As with all coming-of-age stories, Amelina grows as the story unfold. Learning who to trust, and how to use her gifts.  Enjoyable novel.

 Read the other reviews and buy the book:

And on Amazon US:

Follow M.J. Mallon on Goodreads:

About M.J. Mallon

I am a debut author who has been blogging for three years: My interests include writing, photography, poetry, and alternative therapies. I write Fantasy YA, and middle grade fiction as well as micropoetry – haiku and tanka. I love to read and have written over 100 reviews:…

My alter ego is MJ – Mary Jane from Spiderman. I love superheros! I was born on the 17th of November in Lion City: Singapore, (a passionate Scorpio, with the Chinese Zodiac sign a lucky rabbit,) second child and only daughter to my proud parents Paula and Ronald. I grew up in a mountainous court in the Peak District in Hong Kong with my elder brother Donald. My parents dragged me away from my exotic childhood and my much loved dog Topsy to the frozen wastelands of Scotland. In bonnie Edinburgh I mastered Scottish country dancing, and a whole new Och Aye lingo.

As a teenager I travelled to many far-flung destinations to visit my abacus wielding wayfarer dad. It’s rumoured that I now live in the Venice of Cambridge, with my six foot hunk of a Rock God husband, and my two enchanted daughters.

After such an upbringing my author’s mind has taken total leave of its senses! When I’m not writing, I eat exotic delicacies while belly dancing, or surf to the far reaches of the moon. To chill out, I practise Tai Chi. If the mood takes me I snorkel with mermaids, or sign up for idyllic holidays with the Chinese Unicorn, whose magnificent voice sings like a thousand wind chimes.

Connect to Marjorie Mallon


My thanks to Marjories for sharing her day out and I would certainly love to visit these magnificent statues. I am sure that Marjorie would love to receive your feedback. thanks Sally


Smorgasbord Blog Sitting Special – Top Ten Things Not to Do If You Have a Winning Mega Millions Ticket by John W. Howell

The entertaining John W. Howell is going to share what not to do if you suddenly come into a windfall.. such as the mega-millions from a lottery win… I am off to spend my fiver!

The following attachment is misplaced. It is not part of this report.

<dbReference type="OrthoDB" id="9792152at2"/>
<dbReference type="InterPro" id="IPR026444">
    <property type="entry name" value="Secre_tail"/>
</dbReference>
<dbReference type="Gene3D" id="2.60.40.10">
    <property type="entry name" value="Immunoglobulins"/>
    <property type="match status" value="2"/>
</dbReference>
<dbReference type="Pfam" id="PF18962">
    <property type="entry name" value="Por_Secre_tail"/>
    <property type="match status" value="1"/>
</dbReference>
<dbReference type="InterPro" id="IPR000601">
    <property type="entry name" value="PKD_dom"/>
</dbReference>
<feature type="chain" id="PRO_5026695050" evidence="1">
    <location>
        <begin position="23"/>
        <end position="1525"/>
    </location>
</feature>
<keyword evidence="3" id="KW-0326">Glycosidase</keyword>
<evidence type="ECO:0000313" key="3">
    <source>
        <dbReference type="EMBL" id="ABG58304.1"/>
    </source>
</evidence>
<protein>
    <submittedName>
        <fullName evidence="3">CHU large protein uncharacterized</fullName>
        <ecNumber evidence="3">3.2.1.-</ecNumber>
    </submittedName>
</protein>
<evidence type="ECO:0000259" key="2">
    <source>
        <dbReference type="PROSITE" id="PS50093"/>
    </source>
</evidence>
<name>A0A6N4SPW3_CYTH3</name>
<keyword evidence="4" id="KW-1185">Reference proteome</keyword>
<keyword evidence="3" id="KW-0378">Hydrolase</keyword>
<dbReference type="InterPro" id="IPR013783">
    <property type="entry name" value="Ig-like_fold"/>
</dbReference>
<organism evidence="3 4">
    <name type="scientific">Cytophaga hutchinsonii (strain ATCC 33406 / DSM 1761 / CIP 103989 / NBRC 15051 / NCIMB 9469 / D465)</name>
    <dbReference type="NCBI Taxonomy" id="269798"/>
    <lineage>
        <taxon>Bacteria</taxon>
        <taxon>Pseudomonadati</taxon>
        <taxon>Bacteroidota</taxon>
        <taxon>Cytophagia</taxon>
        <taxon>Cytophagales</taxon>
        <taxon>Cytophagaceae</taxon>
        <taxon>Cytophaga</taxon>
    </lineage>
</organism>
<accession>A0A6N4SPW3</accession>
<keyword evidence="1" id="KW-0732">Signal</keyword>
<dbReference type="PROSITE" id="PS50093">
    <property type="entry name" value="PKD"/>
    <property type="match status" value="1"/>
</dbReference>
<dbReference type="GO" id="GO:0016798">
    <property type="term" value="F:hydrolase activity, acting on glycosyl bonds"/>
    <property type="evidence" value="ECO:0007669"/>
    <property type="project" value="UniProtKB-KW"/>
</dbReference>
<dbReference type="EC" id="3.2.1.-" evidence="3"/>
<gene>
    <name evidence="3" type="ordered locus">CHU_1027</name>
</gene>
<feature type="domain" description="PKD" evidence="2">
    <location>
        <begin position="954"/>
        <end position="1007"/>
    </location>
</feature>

Top Ten things not to do

Top Ten Things Not to Do If You Have a Winning Mega Millions Ticket by John W. Howell

The inspiration for this post is the fact that this week there were single winning tickets sold for the Mega Millions and Powerball Lotto games. You and I don’t have to worry about how to handle these winnings so I guess this post is dedicated to those two winners of over $400 million each.

10 If you have a winning Mega Millions ticket, do not tweet “Yay I just won $400 million. If you do at best, you’ll only have ten followers. At worst, your tweet will go viral, and you will now have a million close and personal friends. (Looks like everyone needs a loan huh, Carmichael?)

9 If you have a winning Mega Millions ticket, do not hire Tiny the WWF champ as a bodyguard. If you do, at best you’ll have to hire another to watch Tiny. At worst, Tiny will not be able to resist helping himself to your winnings even though he is a graduate of an intensive self-help course for kleptomaniacs. (You should have known when he showed up at your door offering his services, Carswell.)

8 If you have a winning Mega Millions ticket, do not give a press conference on national TV. If you do, at best it will take you hours to get home because of the traffic jam around your house. At worst, you will be asked for money everyplace you go since you are now well-known. (Who’s bright idea was that conference, Casimero? Oh yeah the lotto company.)

7 If you have a winning Mega Millions ticket, do not answer your phone. If you do, at best it might be your aunt, Mary. At worst, it will be your cousin Vinny reminding you of the five dollar bet you had back in high school. (Vinny believes that the interest on the bet now makes it worth $500,000. Told you not to answer the phone, Cassian.)

6 If you have a winning Mega Millions ticket, do not claim your prize without consulting a tax attorney. If you do, at best you can afford the tax hit. At worst, the new tax laws will put you in a bracket called the 110 percent bracket. (Good luck in raising the extra $4o million you owe, Caster.)

5 If you have a winning Mega Million ticket, do not go out and buy everything on the planet. If you do, at best you’ll come to your senses while there is still money left. At worst, you’ll realize too late that there is no return guarantee on yachts, planes, castles, jewelry, and art. (Now that you have all this stuff, Cavan maybe it is time for a garage sale.)

4 If you have a winning Mega Million ticket, do not let the ticket out of your sight. If you do, at best it will still be where you left it last. At worst, the ticket will ride in your shirt pocket through the wash. (Those tickets sure come out clean don’t they, Chadburn? You would hardly know it used to be worth $400 million.)